While modern custom in Vietnam is typically not to make a will, the case for Vietnamese families living in California is not the same. A clear-cut will is necessary to ensure the wishes of each person is followed in distributing his or her assets following death.
According to Vietnam Law magazine, ancient Vietnamese laws governed inheritances among all family members, with one of the most notable points being that spouses could not inherit from each other when one dies. The idea behind that cultural norm was that the assets (usually land), remained in the families from which each came. Modern Vietnamese laws have changed to allow a ranking system that places family members in a line of inheritance, with spouses sharing the highest rank and right of inheritance with a spouse’s parents, grandparents and children. This reinforces the traditional role of inheritances among family members.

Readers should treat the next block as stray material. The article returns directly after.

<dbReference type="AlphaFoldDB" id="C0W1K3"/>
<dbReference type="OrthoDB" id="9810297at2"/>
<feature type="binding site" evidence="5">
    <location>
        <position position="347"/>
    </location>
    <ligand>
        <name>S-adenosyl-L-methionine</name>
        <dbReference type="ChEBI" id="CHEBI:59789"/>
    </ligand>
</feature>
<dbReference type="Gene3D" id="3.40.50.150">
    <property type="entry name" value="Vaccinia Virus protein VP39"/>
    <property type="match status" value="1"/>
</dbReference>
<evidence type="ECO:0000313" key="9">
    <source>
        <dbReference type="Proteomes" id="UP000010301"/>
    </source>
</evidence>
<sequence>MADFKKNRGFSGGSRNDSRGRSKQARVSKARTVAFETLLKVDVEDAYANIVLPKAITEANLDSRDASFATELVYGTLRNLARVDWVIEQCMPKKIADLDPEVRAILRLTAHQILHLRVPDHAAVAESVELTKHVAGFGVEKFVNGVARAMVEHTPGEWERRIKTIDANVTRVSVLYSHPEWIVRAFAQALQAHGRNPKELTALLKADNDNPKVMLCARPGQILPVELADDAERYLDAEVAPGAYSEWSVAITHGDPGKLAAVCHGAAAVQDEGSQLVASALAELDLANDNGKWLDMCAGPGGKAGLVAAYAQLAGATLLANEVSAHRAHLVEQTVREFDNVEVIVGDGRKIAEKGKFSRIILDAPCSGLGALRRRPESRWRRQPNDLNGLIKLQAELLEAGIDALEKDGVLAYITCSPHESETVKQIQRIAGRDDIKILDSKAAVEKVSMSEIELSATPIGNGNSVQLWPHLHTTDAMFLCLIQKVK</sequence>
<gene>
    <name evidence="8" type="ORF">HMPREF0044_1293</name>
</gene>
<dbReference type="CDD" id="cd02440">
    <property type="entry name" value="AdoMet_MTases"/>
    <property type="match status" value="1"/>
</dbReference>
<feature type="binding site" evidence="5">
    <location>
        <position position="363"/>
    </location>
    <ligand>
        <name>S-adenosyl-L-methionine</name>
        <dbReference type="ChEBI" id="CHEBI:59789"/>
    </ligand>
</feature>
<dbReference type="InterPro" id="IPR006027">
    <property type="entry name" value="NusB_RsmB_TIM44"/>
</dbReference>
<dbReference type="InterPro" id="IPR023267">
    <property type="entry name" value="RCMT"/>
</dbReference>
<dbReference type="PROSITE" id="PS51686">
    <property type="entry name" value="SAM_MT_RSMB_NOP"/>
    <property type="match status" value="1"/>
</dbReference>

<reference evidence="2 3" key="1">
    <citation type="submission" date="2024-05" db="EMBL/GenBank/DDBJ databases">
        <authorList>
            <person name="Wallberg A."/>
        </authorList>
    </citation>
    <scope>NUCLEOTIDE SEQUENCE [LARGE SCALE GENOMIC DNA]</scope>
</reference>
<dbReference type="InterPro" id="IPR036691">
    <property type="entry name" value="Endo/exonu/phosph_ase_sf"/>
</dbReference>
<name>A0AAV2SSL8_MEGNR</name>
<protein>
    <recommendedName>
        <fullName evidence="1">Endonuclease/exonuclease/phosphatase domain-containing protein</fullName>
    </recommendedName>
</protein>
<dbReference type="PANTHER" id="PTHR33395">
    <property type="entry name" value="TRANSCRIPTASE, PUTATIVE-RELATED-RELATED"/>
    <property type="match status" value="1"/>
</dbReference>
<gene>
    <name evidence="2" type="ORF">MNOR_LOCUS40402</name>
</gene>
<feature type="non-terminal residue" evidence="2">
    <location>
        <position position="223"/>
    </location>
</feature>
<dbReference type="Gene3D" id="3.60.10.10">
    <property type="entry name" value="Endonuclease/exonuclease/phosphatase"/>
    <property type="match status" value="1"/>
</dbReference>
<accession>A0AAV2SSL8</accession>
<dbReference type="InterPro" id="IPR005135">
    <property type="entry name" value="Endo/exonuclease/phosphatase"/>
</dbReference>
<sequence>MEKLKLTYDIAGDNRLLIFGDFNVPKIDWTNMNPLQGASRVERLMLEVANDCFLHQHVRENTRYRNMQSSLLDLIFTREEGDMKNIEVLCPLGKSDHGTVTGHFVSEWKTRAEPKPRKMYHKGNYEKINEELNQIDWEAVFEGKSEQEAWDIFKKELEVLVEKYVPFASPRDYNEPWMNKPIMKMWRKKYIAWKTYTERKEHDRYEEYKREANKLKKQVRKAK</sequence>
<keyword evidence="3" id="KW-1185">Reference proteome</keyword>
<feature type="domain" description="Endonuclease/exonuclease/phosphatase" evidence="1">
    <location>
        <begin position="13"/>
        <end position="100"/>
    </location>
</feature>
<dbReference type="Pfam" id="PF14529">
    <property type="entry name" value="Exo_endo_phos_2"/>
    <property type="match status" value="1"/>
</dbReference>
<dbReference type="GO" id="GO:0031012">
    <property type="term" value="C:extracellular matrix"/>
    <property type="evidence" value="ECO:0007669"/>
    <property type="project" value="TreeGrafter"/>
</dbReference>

Like their ancestors and modern-day ties across the oceans, Vietnamese communities here in California place great importance on family. Like today’s residents of Vietnam, Californians also need to become involved in estate planning if they wish to direct distribution of their assets.
FindLaw explains that, if you die without a will, your estate must go to probate, or through the California court system, and it will be distributed according to state law. Typically, this means your estate is given in equal shares to your heirs, much like the laws of Vietnam. California inheritance law also recognizes community property, which is property acquired during a marriage. The spouse is entitled to half of all marital property, but they may not take or distribute the other half unless they are named as the inheritor.
Navigating inheritance laws is made easier with a will that specifies who gets what. When you are ready, contact an attorney with experience in estate planning to guide you.
This article on wills is informational in nature. It is not intended to be legal advice.